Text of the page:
BMW Group and Great Wall Motors on Friday announced the establishment of a 50:50 joint venture in China that will be responsible for building electric cars for the Mini brand. The announcement follows the signing of an initial agreement last year.

The joint venture, which goes by the name Spotlight Automotive Limited, expects to have a new plant in Zhangjiagang, in China’s Jiangsu Province, completed by 2022. The plant will be responsible for electric Minis as well as models for Great Wall, with initial capacity to be 160,000 vehicles annually.

“With the BMW Group as a pioneer in the field of electromobility and Great Wall as a major player and expert in industrialisation in the Chinese market, we are joining forces for development and production of the future electric Mini and new Great Wall models,” said Klaus Froehlich, BMW's R&D chief.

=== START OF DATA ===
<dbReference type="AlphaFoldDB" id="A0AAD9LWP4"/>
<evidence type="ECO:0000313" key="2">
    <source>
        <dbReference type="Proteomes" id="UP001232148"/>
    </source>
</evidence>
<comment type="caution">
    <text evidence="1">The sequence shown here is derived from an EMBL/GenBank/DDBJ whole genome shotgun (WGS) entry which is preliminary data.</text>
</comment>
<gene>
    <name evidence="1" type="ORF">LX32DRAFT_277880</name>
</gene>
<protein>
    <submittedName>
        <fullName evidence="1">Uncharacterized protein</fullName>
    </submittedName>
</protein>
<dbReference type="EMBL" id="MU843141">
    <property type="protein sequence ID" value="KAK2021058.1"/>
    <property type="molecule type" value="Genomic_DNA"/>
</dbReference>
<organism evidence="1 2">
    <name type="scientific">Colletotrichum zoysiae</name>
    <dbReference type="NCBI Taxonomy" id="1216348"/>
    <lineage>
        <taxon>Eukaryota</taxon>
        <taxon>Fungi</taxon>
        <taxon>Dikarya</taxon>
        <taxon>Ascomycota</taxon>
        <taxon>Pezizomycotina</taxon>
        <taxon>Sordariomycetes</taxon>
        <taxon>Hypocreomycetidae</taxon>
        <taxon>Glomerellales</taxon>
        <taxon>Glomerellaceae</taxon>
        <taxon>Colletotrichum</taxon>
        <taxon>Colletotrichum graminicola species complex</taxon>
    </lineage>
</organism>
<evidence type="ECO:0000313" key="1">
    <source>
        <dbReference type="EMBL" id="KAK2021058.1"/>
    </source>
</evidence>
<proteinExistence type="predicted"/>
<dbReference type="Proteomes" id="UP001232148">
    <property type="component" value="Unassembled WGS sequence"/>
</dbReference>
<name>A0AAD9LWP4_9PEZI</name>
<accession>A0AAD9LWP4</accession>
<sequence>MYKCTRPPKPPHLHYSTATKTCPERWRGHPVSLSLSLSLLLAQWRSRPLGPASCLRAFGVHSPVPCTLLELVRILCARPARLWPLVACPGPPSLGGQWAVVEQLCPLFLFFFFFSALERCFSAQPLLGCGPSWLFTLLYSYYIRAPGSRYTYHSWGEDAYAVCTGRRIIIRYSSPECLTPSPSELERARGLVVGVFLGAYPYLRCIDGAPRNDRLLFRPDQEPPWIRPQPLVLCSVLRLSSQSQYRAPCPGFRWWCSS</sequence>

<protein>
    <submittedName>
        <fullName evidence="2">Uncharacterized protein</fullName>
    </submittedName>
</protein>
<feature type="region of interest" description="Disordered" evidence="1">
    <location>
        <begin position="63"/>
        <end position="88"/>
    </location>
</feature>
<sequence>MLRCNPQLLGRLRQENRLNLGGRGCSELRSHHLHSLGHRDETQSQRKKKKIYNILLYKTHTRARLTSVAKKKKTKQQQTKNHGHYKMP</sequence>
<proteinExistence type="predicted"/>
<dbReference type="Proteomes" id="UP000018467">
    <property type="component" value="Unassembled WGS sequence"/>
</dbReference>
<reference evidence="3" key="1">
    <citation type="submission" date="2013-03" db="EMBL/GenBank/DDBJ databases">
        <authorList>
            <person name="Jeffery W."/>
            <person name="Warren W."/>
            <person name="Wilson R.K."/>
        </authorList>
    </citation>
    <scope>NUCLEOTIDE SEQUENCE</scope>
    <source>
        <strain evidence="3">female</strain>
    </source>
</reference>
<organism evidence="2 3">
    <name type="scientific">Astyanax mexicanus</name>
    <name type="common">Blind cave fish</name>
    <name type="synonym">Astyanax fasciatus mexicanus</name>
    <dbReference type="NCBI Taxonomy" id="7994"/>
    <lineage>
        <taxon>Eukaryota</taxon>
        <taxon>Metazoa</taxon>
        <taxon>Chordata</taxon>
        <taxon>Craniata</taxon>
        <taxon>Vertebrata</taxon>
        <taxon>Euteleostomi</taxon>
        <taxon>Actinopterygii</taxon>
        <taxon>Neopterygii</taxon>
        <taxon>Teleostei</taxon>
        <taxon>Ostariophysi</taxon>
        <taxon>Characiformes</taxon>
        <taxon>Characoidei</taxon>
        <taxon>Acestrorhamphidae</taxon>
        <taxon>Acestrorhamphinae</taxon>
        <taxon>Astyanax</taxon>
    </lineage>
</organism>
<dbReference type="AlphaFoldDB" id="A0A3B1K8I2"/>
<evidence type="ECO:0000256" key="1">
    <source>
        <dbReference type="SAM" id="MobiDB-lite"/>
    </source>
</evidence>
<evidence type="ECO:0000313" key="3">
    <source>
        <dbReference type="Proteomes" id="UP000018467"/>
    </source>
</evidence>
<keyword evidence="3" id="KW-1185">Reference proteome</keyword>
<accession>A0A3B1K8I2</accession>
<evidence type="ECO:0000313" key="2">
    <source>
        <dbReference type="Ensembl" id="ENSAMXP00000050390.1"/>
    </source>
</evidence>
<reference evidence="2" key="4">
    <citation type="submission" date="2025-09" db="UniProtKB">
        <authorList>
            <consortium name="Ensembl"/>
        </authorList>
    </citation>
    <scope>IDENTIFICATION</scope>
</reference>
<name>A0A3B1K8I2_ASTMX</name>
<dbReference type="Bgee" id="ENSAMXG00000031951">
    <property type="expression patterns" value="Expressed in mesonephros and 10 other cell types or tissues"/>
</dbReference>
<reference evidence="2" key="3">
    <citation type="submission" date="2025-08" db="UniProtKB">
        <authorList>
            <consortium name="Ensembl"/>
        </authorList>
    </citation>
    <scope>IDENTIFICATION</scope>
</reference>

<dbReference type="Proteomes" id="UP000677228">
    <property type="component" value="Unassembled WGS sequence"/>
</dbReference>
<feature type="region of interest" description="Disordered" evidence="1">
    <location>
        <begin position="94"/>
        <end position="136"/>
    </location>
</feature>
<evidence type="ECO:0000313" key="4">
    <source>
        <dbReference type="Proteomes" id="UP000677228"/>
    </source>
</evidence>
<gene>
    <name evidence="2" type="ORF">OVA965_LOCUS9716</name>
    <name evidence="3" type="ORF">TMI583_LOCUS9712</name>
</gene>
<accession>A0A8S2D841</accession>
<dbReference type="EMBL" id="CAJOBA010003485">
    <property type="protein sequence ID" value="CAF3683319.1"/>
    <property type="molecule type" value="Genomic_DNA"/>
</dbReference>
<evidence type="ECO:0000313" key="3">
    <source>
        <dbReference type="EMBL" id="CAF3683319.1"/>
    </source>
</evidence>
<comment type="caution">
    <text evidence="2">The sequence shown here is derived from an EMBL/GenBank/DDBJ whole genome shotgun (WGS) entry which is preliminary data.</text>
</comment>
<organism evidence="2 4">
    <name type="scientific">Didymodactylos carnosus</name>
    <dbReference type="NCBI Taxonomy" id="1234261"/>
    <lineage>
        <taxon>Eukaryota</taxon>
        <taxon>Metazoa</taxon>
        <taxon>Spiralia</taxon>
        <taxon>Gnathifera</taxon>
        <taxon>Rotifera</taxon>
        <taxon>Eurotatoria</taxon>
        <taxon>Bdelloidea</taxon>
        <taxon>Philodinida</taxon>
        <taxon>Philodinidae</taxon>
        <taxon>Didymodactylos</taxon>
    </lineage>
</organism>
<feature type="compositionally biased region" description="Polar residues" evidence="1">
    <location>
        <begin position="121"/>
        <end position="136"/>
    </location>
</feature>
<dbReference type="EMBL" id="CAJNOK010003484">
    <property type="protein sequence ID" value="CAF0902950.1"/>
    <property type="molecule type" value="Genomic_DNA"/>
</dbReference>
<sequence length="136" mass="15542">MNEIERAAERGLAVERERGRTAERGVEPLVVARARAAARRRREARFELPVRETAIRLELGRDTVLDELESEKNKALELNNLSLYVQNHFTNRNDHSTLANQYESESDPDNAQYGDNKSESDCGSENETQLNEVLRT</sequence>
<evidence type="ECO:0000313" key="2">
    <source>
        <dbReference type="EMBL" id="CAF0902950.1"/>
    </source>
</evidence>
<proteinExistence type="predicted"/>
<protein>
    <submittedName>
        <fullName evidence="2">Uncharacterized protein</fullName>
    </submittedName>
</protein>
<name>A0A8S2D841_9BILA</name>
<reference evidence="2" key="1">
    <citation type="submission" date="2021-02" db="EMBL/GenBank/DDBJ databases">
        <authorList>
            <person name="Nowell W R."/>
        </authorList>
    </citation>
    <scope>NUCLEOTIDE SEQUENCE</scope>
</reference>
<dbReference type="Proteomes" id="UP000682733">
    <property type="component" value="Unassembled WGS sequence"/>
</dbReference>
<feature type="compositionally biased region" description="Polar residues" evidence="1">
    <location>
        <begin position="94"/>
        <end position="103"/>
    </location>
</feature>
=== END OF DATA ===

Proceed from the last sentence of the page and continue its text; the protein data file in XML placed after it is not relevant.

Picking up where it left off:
BMW and Great Wall will each invest 650 million euros (approximately $715 million) in Spotlight, which has also been tasked with joint development of vehicles. One of these could be the oft-rumored minicar that was first hinted at in 2011 with the Mini Rocketman Concept.

BMW isn't abandoning Mini's current plant in Oxford, United Kingdom. The Oxford plant will continue to churn out Minis for worldwide sale, including the electric Cooper SE which arrives at dealers next March. Mini also produces some models at a plant in The Netherlands shared with BMW.

But building electric minicars in western markets at a profit is proving to be a challenge for most automakers, something backed by comments made by BMW's head of finances, Nicolas Peter, during the Friday announcement.

“This joint venture will enable us to produce a larger number of Mini-brand fully electric vehicles at attractive conditions for the world market,” he said.

It's part of the reason Daimler in March partnered up with Geely to jointly develop and build electric Smart cars in China.